Cinemagic Film and Television Festival for Young People returns to Dublin this May and June with a programme jam packed full of diverse creative opportunities to inspire and motivate young people. This year will see a number of new exciting elements added to the programme and visits from representatives fromAardman Animations, Brown Bag Films and Cartoon Saloon! A new screening series entitled Talking Pictures will offer the chance to view Irish movies with talks from filmmakers and film professionals involved in the productions. Among the industry names who will take part will be Frank Berry, Carmel Winters, Lee Cronin, Aislinn Clarke, Paddy Breathnach and Andrew and Ryan Tohill. For an even more immersive experience, young people can be part of the first Cinemagic Talent Lab Boot Camp for 16+yr olds and it will include masterclasses, seminars and Q&A’s with film professionals who will provide insight into the industry in a range of disciplines such as Production Management, Assistant Directing, Editing, Camera, Sound, Art Department & Costume, Hair and Makeup and Location Management.
As far as Film In Dublin can recall, Hugh Jackman’s all-singing, all-dancing The Greatest Showman first screened in Dublin at James Joyce’s Volta Electric Theatre on the cinema’s opening day in 1909 and has been available for viewing in the fair city of film at least once a day in the century or so since… Honestly though there is no disputing that Showman has captured the hearts of audiences in a way that few films can these days, as evidenced by its long-running success at the box office. Later this month, the Axis Art Centre and Theatre in Ballymun will be putting a fresh spin on a screening of the beloved musical hit, as a local women’s dance troupe performs alongside the film.
The 2019 edition of the Japanese Film Festival will feature as always a diverse and packed programme of films, including work from some of the most acclaimed filmmakers from contemporary Japanese cinema, and covers a variety of themes, genres and topics. Eagerly anticipated and already well-received films from Japan will be screened throughout. With this year 2019 marks the 11th year of The Embassy of Japan’s collaboration with access>cinema. With the help of various supporters, including the Ireland Japan Association and the Japan Foundation, JFF 2019 is set to bring the very best of Japanese cinema to Irish screens this April.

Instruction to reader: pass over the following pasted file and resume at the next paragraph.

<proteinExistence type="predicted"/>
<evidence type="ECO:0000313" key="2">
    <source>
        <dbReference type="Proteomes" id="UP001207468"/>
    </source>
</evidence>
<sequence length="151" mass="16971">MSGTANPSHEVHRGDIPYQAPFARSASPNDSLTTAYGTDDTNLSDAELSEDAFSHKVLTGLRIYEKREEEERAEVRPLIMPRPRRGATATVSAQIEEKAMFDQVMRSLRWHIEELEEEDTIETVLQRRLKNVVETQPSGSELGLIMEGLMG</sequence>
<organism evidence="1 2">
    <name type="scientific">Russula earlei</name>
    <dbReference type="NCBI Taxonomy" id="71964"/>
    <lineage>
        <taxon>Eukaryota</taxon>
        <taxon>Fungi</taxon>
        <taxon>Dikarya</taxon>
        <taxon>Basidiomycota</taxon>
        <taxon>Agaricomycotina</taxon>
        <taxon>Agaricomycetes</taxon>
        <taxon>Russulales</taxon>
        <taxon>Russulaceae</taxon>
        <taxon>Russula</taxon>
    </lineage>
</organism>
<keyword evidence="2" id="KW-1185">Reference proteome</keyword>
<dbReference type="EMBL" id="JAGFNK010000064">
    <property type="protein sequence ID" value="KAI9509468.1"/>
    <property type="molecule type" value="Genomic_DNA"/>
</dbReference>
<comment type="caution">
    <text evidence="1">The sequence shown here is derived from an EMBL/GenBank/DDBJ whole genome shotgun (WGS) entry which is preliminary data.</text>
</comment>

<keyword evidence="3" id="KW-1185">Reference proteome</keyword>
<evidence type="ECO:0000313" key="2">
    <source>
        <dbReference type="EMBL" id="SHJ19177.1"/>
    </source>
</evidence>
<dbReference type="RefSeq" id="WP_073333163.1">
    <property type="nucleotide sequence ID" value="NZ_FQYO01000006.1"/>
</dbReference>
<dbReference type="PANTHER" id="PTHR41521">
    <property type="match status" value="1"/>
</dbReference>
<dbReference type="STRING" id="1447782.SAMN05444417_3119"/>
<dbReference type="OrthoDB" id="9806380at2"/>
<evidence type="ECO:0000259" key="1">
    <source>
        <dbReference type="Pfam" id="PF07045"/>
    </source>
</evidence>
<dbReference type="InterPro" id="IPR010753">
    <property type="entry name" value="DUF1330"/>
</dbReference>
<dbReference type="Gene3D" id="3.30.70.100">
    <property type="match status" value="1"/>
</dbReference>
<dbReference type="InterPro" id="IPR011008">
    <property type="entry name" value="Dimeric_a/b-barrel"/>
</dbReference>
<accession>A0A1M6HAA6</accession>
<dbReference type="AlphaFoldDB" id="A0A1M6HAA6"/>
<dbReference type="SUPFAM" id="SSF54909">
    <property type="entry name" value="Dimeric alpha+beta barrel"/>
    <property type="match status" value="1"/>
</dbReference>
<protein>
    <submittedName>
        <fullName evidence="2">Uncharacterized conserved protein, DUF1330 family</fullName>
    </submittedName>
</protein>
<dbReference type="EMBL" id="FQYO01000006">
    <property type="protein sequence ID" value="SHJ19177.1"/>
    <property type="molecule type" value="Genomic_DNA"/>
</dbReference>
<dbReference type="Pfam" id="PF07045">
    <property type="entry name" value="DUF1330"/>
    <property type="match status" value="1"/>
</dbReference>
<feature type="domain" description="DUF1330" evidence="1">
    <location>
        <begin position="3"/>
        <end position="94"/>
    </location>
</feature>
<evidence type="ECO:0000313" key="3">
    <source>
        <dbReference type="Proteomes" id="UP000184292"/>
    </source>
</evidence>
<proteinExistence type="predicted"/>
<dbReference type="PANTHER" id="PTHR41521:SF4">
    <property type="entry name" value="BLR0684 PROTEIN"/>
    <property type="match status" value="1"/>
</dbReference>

Formerly the Chinese-Language Film Festival, the East Asia Film Festival Ireland has risen through the ranks of the Dublin cinema scene to become among the highlights of the festival calendar, offering outstanding East Asian cinema on an Irish stage. Classic films, hard-to-access current features and masterclasses from a diverse filmmaking perspective are on offer once again at this year’s festival, which takes place at the Irish Film Institute once again from April 11th until the 14th.
This International Women’s Day, Women in Film Television Ireland and the Irish Film Institute will be presenting a programme of shorts, to highlight and celebrate some of the brightest women directors working in film and television in Ireland today. ‘Brief Encounters: Women in Film and TV Short Film Showcase’ takes place in the IFI this week.
Director: Marie Monge Starring: Stacy Martin, Tahar Rahim Running Time: 105 minutes
It’s common practice for films in France to have very different titles in their native tongue than in the translated English. Marie Monge’s Treat Me Like Fire goes by the more straightforward Joueurs (“Players”) when shown at home, as it was during last year’s Cannes Film Festival. They seem like very different names at a glance but both ultimately have the same energy; Treat Me Like Fire a Lana Del Rey-ven cigarette exhale on the film’s story of burning, fleeting, dangerous romance, while “Players” is more Stevie Nicks to the ears, an indication not just of the film’s gambling content but of the general circumstances under which players will love you.
Director: Wanuri Kahiu Starring: Samantha Mugatsia, Sheila Munyiva Running Time: 82 minutes
One of 2018’s more underseen and personable films in a collection of new romantic comedies was Love Simon , a queer teen romance that managed to jog where other films had once walked, allowing itself to focus funly, freely and matter-of-factly on the romance of its gay lead in a setting where other obstacles where pointedly settled. Wanuri Kahiu’s story of queer African adolescence deserves plenty of props for following in that vein as much as it can, focusing on the falling stage of two young Kenyan girls’ romance in spite of and beyond the very real national context. Rafiki is a delicate but vibrant love story, a smile that can’t help breaking out.